(Originally posted on 1/9/04)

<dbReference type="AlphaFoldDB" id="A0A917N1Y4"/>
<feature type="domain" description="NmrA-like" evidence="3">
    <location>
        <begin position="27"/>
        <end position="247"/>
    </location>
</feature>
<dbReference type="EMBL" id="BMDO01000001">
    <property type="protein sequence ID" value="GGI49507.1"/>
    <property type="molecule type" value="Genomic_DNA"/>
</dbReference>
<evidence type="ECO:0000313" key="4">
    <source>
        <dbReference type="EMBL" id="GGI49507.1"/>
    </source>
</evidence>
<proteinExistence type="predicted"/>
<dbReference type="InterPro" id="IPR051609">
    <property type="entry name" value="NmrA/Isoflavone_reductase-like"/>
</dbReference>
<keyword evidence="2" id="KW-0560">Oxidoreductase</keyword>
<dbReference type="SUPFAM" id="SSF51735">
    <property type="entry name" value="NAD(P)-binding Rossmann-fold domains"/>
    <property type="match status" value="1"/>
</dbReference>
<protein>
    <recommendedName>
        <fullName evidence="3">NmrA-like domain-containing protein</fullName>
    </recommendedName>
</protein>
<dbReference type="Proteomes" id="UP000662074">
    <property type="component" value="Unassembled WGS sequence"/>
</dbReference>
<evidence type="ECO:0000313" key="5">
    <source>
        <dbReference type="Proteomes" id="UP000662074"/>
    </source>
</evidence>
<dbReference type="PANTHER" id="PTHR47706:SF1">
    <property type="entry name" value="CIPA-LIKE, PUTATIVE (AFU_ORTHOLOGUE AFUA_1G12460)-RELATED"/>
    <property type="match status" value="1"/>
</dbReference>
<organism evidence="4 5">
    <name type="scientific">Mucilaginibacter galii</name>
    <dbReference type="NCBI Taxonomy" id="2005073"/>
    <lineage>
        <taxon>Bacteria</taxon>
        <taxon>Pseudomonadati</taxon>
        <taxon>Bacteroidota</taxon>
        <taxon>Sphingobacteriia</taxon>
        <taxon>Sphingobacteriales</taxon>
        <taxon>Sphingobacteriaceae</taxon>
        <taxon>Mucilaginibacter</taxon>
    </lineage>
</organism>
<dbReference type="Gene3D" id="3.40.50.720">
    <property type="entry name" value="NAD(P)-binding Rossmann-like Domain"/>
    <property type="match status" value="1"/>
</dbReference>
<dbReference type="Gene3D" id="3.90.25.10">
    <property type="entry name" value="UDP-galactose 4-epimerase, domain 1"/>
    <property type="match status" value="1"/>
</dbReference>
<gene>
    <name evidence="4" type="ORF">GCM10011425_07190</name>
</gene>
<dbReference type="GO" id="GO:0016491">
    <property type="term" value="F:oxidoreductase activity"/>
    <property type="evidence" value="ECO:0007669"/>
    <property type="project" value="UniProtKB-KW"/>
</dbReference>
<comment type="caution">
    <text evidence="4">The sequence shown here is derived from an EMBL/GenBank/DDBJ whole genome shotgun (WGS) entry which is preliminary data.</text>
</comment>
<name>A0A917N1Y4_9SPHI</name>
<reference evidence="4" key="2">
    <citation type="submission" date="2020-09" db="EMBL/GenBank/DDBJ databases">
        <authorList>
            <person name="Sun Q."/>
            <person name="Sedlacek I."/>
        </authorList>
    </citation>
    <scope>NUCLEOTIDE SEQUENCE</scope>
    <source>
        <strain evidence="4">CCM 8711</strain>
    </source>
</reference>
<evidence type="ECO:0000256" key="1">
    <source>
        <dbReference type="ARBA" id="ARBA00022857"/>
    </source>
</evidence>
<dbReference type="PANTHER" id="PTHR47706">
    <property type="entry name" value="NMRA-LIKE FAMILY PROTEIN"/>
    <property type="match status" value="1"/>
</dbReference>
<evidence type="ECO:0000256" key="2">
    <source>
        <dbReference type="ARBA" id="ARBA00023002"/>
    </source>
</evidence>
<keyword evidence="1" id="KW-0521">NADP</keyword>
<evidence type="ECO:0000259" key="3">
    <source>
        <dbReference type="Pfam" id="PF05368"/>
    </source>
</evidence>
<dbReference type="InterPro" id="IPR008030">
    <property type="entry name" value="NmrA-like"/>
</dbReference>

Don't call it a comeback. Sharon Stone returns from moviemaking purgatory -- actually, for anyone who's seen 2000's god-awful Beautiful Joe, it was more like cinematic hell -- with Cold Creek Manor, a worthless thriller about a rich New York City family who buy a house in the sticks and, in the process, royally piss off the redneck former owner (and recently released convict) who wants his home back. Director Mike Figgis tries to conjure up the ghost of The Shining via dreamy transitional fades and lots of slow, ominous shots of the titular country mansion, but unlike Kubrick's haunted house classic, the bogeyman isn't metaphysical but, as personified by the taut and tan Stephen Dorff, just a wacko psychical specimen named Dale Massie who's annoyed that some snooty city folk are getting comfy in his pa's home. For no good reason other than to give Dorff's psycho access to the family, the film has Stone and Dennis Quaid's Leah and Cooper Tilson hire the lunatic as their carpenter, and soon he's terrorizing them and their two kids by planting venomous snakes throughout the house and then killing their daughter's horse. Quaid's Cooper is a documentary filmmaker who begins working on a film about the previous family's strange history, and thus winds up uncovering the wholly unsurprising revelation that Dale might have murdered his former family. Wow. You mean the violent lunatic who claims that his family just up and disappeared might actually be a killer, thus setting up a climactic showdown in the rain atop Cold Creek Manor in which Dale attempts to dispatch the new tenants just as he did his wife and two kids? Get outta town! For anyone who makes it past the first fifteen minutes, at which point Dale's entrance marks the end of the film's mystery and suspenseful, be prepared for some supremely listless and scare-free nonsense.